Hundreds turn out to commemorate Port Washington veterans

Hundreds turn out to commemorate Port Washington veterans
Girl Scout Troop 448 marching in the 2019 Memorial Day Parade in Port Washington. (Photo by Jessica Parks)

Main Street was lined in red, white and blue on Monday morning as Port Washington community organizations marched in the annual Memorial Day Parade.

Vintage cars, cheerleaders, dogs and service members participated in the parade, attended by hundreds of people. American flags provided by the Port Washington Chamber of Commerce could be seen scattered through the crowds. 

Among the Port Washington organizations that marched in the parade were  Boy and Girl Scout troops, the Cow Neck Historical Society, the Port Washington Police Department and the Landmark among others.

The parade ended at the Sousa Bandshell in Sunset Park where a service was held to commemorate Port Washington veterans and those who died in service.

The Memorial Day Parade’s grand marshals, Maria L. Salazar and Arnold Kline, were honored by their respective post commanders.

Salazar, VFW Post 1819’s selected grand marshal, served in the United State Marine Corps. for nine years, enlisting after the Sept. 11 terror attacks in 2001. She was deployed to Iraq in 2003, where she spent her 23rd birthday.

Port Washington American Legion Post 509 selected Kline as its grand marshal for 2019, the year that the organization celebrates its 100th anniversary.

Kline, a 35-year Port Washington resident, was drafted into the U.S. Army in 1958 and worked for the U.S.  Bureau of Reclamation in Denver and Lewiston, California.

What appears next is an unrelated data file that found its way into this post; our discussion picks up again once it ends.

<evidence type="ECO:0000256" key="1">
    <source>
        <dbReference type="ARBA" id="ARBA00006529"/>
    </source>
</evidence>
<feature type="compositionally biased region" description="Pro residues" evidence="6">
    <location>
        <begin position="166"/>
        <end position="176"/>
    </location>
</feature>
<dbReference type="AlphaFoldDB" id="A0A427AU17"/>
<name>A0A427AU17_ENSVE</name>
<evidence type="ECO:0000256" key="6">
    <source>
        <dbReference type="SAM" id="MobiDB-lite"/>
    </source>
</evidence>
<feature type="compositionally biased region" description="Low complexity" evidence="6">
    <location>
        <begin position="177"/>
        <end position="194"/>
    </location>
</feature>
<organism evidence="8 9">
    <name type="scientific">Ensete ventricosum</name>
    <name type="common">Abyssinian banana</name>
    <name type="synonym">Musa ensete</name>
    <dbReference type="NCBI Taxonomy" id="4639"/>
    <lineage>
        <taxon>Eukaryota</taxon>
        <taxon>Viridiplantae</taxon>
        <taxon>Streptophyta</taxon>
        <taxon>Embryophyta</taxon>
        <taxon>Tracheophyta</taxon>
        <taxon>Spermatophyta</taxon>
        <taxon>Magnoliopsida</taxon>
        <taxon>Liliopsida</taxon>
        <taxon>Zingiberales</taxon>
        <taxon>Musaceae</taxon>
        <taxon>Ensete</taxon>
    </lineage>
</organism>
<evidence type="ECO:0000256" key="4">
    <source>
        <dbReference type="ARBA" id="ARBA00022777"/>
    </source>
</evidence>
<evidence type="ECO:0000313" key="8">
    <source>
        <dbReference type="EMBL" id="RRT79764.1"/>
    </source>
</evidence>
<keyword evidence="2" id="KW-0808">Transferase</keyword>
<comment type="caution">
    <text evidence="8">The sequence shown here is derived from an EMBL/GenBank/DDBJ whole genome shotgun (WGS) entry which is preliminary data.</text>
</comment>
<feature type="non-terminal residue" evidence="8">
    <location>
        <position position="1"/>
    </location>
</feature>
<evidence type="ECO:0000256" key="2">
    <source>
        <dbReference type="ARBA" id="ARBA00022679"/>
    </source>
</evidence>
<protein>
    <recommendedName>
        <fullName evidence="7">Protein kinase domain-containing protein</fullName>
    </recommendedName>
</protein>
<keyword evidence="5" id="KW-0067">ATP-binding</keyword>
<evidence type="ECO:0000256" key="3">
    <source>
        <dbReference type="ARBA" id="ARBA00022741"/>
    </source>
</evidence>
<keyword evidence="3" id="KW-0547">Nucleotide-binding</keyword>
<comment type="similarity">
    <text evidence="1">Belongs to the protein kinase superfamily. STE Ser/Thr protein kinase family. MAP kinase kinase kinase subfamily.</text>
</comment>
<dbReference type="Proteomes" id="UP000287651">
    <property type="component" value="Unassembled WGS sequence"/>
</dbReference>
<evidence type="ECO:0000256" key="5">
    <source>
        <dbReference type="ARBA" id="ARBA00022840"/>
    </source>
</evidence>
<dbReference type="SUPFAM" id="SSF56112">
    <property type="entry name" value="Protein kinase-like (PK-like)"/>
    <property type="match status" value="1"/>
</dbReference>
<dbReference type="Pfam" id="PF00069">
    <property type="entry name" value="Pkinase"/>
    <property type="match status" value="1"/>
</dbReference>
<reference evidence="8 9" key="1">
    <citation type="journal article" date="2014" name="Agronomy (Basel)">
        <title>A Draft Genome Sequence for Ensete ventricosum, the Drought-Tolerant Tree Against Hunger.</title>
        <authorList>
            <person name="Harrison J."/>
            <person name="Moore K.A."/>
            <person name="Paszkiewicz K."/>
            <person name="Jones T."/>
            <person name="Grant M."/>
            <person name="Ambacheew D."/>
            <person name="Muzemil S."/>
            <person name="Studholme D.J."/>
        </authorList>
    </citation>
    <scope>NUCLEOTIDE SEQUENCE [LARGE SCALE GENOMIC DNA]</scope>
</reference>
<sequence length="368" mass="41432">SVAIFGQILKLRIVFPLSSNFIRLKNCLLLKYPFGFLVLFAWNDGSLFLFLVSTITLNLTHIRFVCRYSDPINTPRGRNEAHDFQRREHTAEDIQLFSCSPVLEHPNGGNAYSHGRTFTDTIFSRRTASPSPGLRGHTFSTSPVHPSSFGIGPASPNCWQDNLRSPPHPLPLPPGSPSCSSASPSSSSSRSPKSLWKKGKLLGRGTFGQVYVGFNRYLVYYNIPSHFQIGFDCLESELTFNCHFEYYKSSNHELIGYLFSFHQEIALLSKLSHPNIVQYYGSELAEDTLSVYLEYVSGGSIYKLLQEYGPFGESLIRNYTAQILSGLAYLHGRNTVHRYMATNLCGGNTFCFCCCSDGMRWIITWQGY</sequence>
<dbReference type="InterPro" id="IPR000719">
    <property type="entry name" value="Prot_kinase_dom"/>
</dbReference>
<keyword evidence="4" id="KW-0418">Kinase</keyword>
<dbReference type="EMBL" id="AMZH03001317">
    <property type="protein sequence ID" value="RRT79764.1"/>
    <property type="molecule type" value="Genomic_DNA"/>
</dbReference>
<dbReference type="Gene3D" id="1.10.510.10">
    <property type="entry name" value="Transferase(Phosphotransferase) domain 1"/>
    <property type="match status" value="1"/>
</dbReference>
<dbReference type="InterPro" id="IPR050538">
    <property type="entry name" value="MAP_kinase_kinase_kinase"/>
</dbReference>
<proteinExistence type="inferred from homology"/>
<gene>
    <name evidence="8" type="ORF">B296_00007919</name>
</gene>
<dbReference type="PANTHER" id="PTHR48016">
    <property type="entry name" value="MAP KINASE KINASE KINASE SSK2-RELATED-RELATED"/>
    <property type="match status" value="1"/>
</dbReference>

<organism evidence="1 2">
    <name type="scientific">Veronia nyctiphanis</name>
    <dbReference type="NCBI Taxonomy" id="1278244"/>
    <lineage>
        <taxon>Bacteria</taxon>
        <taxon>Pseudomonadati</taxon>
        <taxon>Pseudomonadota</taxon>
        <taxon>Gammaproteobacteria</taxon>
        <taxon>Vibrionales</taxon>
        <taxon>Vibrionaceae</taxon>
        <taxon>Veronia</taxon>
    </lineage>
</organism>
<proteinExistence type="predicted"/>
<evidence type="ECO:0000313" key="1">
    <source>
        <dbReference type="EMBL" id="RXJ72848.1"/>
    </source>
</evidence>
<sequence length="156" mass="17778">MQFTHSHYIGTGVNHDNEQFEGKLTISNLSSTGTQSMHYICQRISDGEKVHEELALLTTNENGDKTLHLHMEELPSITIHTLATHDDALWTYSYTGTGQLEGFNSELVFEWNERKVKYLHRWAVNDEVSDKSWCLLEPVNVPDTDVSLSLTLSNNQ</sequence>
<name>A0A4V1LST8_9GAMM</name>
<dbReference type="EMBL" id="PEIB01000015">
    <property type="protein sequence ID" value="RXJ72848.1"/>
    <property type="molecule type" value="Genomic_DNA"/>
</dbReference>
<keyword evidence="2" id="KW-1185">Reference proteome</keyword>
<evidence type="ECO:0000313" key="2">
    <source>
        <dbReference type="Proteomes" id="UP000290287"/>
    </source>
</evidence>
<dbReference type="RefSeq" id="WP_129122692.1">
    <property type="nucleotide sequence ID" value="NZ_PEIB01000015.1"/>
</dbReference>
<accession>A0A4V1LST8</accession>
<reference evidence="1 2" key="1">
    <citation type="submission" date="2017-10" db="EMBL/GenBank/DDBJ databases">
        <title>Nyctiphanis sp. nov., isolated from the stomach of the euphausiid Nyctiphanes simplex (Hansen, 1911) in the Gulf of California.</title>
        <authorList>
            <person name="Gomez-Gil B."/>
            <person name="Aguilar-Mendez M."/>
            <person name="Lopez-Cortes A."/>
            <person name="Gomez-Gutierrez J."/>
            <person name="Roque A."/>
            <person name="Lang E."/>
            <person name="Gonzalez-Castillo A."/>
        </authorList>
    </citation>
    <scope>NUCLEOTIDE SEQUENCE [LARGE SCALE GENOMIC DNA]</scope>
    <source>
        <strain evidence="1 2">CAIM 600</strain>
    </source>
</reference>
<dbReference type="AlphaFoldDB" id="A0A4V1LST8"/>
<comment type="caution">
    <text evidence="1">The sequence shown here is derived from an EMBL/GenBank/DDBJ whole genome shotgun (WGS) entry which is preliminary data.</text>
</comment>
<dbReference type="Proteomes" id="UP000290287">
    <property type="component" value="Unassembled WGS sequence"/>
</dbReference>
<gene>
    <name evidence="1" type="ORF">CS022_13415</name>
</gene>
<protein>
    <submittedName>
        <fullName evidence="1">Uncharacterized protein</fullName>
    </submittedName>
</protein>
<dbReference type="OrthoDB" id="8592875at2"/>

VFW Post 1819 Commander John Baptiste Fiore said when he looked out at all those gathered in Sunset Park, “Wow, this town turns out.”

He said of Salazar, “I will tell you, I am damn proud to have her as part of my post.”

The Rev. Barry Parker of St. David’s Church gave the invocation in which he said, “We need to be constantly reminded of our gift to freedom, and of those who gave all to make sure future generations continue to know life in a free democratic society.

“Our children must know who they were, what they did and why they did it. And to do anything less would be a disservice to their sacrifice and their memories.”

After Schreiber High School’s marching band and members of the American Legion performed the national anthem, Fiore reminded attendees to never forget those who paid “so terrible a price to ensure that freedom would be our legacy.”

“Through their names may their faith and the passing of generations never forget what they have done,” he said.

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